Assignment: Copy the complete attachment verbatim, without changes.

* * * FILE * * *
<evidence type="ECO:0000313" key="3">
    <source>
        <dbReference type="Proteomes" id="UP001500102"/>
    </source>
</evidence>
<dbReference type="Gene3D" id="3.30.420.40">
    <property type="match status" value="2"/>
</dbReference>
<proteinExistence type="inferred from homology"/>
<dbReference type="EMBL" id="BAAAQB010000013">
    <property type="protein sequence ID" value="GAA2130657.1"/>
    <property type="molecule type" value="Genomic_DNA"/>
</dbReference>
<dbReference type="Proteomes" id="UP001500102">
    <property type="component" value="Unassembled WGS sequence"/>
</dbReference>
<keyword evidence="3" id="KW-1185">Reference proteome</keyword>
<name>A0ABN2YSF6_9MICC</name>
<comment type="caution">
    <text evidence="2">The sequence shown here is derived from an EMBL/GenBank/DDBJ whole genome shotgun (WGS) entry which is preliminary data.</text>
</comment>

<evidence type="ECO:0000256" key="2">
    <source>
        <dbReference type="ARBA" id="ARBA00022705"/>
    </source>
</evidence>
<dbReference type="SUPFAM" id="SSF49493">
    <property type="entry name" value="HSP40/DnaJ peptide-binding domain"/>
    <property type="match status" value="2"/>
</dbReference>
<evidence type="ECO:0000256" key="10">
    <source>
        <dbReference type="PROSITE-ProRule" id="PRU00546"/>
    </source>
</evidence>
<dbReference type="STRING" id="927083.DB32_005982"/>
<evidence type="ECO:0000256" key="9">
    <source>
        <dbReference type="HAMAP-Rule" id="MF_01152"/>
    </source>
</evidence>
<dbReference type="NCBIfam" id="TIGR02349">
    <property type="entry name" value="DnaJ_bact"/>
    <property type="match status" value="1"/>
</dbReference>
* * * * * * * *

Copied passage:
<evidence type="ECO:0000313" key="3">
    <source>
        <dbReference type="Proteomes" id="UP001500102"/>
    </source>
</evidence>
<dbReference type="Gene3D" id="3.30.420.40">
    <property type="match status" value="2"/>
</dbReference>
<proteinExistence type="inferred from homology"/>
<dbReference type="EMBL" id="BAAAQB010000013">
    <property type="protein sequence ID" value="GAA2130657.1"/>
    <property type="molecule type" value="Genomic_DNA"/>
</dbReference>
<dbReference type="Proteomes" id="UP001500102">
    <property type="component" value="Unassembled WGS sequence"/>
</dbReference>
<keyword evidence="3" id="KW-1185">Reference proteome</keyword>
<name>A0ABN2YSF6_9MICC</name>
<comment type="caution">
    <text evidence="2">The sequence shown here is derived from an EMBL/GenBank/DDBJ whole genome shotgun (WGS) entry which is preliminary data.</text>
</comment>

<evidence type="ECO:0000256" key="2">
    <source>
        <dbReference type="ARBA" id="ARBA00022705"/>
    </source>
</evidence>
<dbReference type="SUPFAM" id="SSF49493">
    <property type="entry name" value="HSP40/DnaJ peptide-binding domain"/>
    <property type="match status" value="2"/>
</dbReference>
<evidence type="ECO:0000256" key="10">
    <source>
        <dbReference type="PROSITE-ProRule" id="PRU00546"/>
    </source>
</evidence>
<dbReference type="STRING" id="927083.DB32_005982"/>
<evidence type="ECO:0000256" key="9">
    <source>
        <dbReference type="HAMAP-Rule" id="MF_01152"/>
    </source>
</evidence>
<dbReference type="NCBIfam" id="TIGR02349">
    <property type="entry name" value="DnaJ_bact"/>
    <property type="match status" value="1"/>
</dbReference>